Cold polypectomy is an excellent treatment for conventional polypectomy in terms of safety, convenience and cost, and this procedure is gradually spreading in Europe, the US and Japan.
The safety and treatment outcome of cold polypectomy have improved due to improvements in the procedure and the device.
Furthermore, the safety of cold polypectomy in patients who are taking antithrombotic drugs was recently reported.
However, cold polypectomy has a disadvantage in that histopathological stump evaluation is difficult and resection depth is shallow. In addition, the rate of recurrence and long-term prognosis in patients who underwent cold polypectomy are not clear.
It is important to understand these problems and to perform cold polypectomy for the appropriate lesions.
In the current guidelines in Japan, excision of lesions with a diameter of 5 mm or less by cold polypectomy is not recommended, because of the incidence of accidents with hot polypectomy. However, the resection of adenomatous lesions regardless of size by cold polypectomy is performed in Europe and the US, and may be recommended in Japan in the future.
The diagnosis of inflammatory bowel disease (IBD) including ulcerative colitis (UC) and Crohnʼs disease (CD) in the absence of typical endoscopic features is often challenging. In such cases, UC or CD cannot be definitively diagnosed, and these conditions are categorized as “inflammatory bowel disease-unclassified”. Recent technological advances have introduced balloon-assisted endoscopy and capsule endoscopy for the management of patients with chronic enteritis. These techniques enable the detection of mucosal lesions in the small intestine. Furthermore, these innovations have changed the diagnostic strategy of IBD and IBD-related diseases. In this review, we present an overview, as well as the clinical characteristics and endoscopic diagnosis of IBD-related diseases including intestinal Behçetʼs disease with simple ulcer, trisomy 8-associated enteritis, chronic enteropathy associated with the SLCO2A1 gene, and familial Mediterranean fever with enteritis.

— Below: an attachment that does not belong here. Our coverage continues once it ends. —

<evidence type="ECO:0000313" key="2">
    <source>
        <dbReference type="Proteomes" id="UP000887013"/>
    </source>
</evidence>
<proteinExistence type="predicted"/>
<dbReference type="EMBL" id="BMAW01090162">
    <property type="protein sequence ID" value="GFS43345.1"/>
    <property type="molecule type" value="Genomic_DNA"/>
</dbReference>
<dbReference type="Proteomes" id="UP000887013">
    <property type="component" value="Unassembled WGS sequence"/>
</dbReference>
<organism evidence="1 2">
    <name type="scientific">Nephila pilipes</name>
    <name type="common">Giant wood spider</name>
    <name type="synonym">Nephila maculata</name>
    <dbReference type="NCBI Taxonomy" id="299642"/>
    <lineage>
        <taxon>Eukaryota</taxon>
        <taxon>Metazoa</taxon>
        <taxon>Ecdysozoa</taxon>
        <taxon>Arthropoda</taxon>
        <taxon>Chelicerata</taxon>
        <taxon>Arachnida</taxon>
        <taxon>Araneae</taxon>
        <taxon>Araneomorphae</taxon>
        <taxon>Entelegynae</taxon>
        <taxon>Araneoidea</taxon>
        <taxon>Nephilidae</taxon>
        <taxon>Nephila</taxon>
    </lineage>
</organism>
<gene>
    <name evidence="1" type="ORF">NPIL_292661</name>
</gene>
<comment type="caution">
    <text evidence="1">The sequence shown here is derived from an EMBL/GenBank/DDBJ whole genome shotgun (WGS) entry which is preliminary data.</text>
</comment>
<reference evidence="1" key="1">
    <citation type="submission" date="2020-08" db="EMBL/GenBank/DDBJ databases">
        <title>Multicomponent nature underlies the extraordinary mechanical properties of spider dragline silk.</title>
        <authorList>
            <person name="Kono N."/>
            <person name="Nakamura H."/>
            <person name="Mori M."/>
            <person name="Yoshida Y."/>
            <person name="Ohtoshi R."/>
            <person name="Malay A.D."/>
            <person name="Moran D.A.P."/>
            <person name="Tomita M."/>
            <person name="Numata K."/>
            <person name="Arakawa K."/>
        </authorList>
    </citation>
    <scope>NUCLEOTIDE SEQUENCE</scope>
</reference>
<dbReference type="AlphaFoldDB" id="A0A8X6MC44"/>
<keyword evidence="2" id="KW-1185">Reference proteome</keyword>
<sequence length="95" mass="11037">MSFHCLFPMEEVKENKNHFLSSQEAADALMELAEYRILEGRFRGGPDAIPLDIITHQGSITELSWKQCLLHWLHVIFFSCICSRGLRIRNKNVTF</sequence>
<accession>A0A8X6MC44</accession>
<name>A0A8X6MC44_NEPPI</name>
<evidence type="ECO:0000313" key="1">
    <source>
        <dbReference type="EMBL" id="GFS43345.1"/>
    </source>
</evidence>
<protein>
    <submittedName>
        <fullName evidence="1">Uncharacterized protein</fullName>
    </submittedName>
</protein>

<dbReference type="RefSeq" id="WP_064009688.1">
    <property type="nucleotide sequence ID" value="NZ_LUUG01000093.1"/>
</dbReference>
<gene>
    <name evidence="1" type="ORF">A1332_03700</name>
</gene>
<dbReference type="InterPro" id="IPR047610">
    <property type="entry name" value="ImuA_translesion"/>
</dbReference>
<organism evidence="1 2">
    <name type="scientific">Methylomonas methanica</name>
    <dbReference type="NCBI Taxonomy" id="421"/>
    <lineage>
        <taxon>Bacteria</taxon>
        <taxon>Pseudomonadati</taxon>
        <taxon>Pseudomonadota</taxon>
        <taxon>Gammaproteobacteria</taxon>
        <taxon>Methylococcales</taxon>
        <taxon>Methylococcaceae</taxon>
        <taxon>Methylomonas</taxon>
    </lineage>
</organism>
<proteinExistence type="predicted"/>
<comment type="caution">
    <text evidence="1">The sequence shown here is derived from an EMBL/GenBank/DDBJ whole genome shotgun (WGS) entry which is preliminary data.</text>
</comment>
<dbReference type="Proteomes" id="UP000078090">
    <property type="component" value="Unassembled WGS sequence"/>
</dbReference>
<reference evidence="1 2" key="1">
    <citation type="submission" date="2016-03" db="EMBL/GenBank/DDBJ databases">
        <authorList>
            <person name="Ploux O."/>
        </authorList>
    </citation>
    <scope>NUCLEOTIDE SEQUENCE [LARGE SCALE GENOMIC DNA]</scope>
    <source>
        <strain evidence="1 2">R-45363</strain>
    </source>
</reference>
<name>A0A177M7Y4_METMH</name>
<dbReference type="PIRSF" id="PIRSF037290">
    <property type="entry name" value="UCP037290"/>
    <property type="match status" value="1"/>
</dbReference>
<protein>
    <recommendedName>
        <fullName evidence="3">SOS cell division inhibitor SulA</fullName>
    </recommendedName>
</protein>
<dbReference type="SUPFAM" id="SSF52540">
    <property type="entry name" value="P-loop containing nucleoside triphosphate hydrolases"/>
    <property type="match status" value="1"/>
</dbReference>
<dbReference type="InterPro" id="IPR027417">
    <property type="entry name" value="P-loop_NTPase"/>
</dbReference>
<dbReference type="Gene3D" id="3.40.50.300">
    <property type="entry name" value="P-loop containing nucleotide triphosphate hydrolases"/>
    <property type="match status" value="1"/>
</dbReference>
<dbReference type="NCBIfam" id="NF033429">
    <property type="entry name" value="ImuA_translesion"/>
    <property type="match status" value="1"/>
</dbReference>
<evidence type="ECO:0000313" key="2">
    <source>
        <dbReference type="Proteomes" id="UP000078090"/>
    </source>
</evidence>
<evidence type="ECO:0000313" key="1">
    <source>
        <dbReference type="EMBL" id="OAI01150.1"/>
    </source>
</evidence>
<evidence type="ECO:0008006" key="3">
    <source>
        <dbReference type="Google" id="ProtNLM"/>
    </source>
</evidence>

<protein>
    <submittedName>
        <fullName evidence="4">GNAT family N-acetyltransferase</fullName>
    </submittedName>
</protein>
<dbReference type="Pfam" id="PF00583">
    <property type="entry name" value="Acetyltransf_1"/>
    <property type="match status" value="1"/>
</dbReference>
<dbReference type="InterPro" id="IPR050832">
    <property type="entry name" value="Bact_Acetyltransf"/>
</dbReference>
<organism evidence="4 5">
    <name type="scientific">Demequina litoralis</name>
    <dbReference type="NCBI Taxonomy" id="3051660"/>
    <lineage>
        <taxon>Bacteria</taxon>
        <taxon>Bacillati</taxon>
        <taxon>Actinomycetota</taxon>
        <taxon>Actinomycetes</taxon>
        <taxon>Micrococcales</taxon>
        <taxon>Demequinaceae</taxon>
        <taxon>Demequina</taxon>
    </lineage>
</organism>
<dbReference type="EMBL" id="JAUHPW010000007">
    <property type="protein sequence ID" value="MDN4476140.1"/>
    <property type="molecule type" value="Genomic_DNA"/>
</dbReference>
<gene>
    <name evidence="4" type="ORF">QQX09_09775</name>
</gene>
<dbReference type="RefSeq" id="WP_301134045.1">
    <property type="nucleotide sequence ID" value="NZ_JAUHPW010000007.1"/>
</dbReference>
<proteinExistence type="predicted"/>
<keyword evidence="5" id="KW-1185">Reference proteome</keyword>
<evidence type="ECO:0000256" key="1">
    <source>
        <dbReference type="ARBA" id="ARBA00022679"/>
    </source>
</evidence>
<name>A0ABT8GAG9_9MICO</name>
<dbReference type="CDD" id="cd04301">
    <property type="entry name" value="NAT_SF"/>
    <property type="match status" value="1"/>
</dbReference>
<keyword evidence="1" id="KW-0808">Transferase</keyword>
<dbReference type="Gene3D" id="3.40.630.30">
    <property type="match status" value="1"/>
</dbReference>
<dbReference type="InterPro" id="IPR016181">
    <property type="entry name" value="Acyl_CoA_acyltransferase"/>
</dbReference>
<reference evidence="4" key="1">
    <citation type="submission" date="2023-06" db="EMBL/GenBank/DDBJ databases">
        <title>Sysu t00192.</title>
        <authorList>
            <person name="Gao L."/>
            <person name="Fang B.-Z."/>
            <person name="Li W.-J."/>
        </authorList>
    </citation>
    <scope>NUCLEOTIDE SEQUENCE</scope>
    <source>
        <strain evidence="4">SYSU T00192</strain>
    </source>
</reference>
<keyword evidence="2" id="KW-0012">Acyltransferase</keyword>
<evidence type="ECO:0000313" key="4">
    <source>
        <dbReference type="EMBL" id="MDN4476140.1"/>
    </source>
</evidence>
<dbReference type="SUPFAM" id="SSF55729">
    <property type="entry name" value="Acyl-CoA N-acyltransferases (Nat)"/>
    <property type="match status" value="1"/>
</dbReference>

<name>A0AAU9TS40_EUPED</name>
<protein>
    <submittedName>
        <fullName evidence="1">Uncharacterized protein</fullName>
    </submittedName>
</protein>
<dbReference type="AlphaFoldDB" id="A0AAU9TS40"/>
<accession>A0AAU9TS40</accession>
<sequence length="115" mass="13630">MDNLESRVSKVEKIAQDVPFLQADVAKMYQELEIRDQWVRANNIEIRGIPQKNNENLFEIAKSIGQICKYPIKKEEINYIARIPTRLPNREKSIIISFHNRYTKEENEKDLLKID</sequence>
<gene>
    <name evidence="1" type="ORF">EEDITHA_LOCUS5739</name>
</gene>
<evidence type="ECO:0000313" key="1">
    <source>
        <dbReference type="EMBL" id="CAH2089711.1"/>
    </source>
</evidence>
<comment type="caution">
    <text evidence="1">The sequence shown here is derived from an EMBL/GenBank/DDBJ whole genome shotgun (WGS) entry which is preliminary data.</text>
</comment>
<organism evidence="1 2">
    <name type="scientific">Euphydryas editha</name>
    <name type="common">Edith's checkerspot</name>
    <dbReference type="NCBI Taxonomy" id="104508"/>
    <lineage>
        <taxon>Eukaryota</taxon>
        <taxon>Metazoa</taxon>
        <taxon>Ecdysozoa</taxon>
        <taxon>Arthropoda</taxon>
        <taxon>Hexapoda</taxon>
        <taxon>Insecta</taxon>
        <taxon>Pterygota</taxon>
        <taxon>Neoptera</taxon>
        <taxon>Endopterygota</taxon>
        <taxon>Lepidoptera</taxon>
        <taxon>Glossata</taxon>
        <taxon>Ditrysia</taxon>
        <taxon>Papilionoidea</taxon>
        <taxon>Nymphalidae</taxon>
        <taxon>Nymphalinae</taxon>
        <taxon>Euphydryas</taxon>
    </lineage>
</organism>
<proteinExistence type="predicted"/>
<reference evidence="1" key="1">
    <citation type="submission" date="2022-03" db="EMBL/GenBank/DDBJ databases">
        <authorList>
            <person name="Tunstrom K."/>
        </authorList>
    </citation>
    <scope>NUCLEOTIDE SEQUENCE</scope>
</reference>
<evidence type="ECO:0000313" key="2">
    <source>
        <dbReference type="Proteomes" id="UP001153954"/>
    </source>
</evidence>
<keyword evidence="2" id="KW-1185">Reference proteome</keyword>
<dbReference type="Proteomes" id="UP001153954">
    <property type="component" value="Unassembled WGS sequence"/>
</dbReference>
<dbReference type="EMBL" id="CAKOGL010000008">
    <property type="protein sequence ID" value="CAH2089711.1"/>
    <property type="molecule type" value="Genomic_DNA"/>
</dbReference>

A 58-year-old woman was referred to our department for dysphagia as a result of pharyngitis that occurred after bone marrow transplantation. Endoscopic examination revealed complete hypopharyngeal obstruction, and surgical gastrostomy was performed. Then, endoscopic incision and dilation were performed by using a Sato-type curved laryngoscope, transgastrostomic endoscope and oral endoscope under general anesthesia. After the treatment, swallowing became possible. A combined antegrade-retrograde endoscopic approach has low invasiveness and is useful.
A 51-year-old male exhibited multiple submucosal tumors (SMT) all over the gastric corpus on esophagogastroduodenoscopy (EGD). Pathologic examination of biopsy specimens of the SMT led to the diagnosis of neuroendocrine tumor (NET), grade 2 (G2), according to the 2010 World Health Organization (WHO) grading system. Moreover, EGD revealed extensive atrophic mucosa over the gastric corpus, and a blood test revealed hypergastrinemia and positivity for anti-parietal cell antibody. Dynamic computed tomography and positron-emission tomography/computed tomography revealed no abnormal findings. Thus, the patient was diagnosed with multiple gastric NETs (type 1, Rindi classification; the number of NETs, 8), accompanied by autoimmune gastritis. We were indecisive regarding whether to perform endoscopic treatment or surgical treatment. We discussed this with the patient, and he finally selected and underwent total gastrectomy with lymphadenectomy. The postoperative pathological examination revealed 14 NETs (maximum diameter, 7 mm) in the gastric corpus; most were NET G1, and small parts were NET G2. Although total gastrectomy was the chosen treatment for this case, reports of multiple gastric NETs (type 1) for which less invasive treatments (e.g., endoscopic resection or limited operation) were selected have recently been increasing. Here, we report our experience of a patient with multiple gastric NETs (type 1), along with a literature review and discussion primarily regarding the selection of treatment for this disease.
A 49-year-old woman was referred to our hospital for detailed examination of a gastric polyp. Gastric X-ray examination revealed a polyp in the fornix.
Esophagogastroduodenoscopy revealed a raspberry-like elevated lesion, 5 mm in diameter, in the fornix. The lesion resembled a gastric hyperplastic polyp on endoscopy. Magnified endoscopy with narrow band imaging revealed papillary microstructures of varying size, plus irregularly dilated microvessels within the widened intervening part. Based on biopsy examination, the diagnosis of a mild atypical ductal structure was made. Early gastric cancer was suspected, and endoscopic submucosal dissection of the lesion was performed.
Histopathological examination revealed that the lesion was a well-differentiated tubular adenocarcinoma with low-grade atypism. Immunohistochemical examination showed that the neoplasm was positive for MUC5AC, and negative for MUC6, CD10, and MUC2, indicating that the lesion was a foveolar-type gastric adenocarcinoma.
The patient had no history of Helicobacter pylori (H. pylori) eradication therapy, and she was not infected with H. pylori.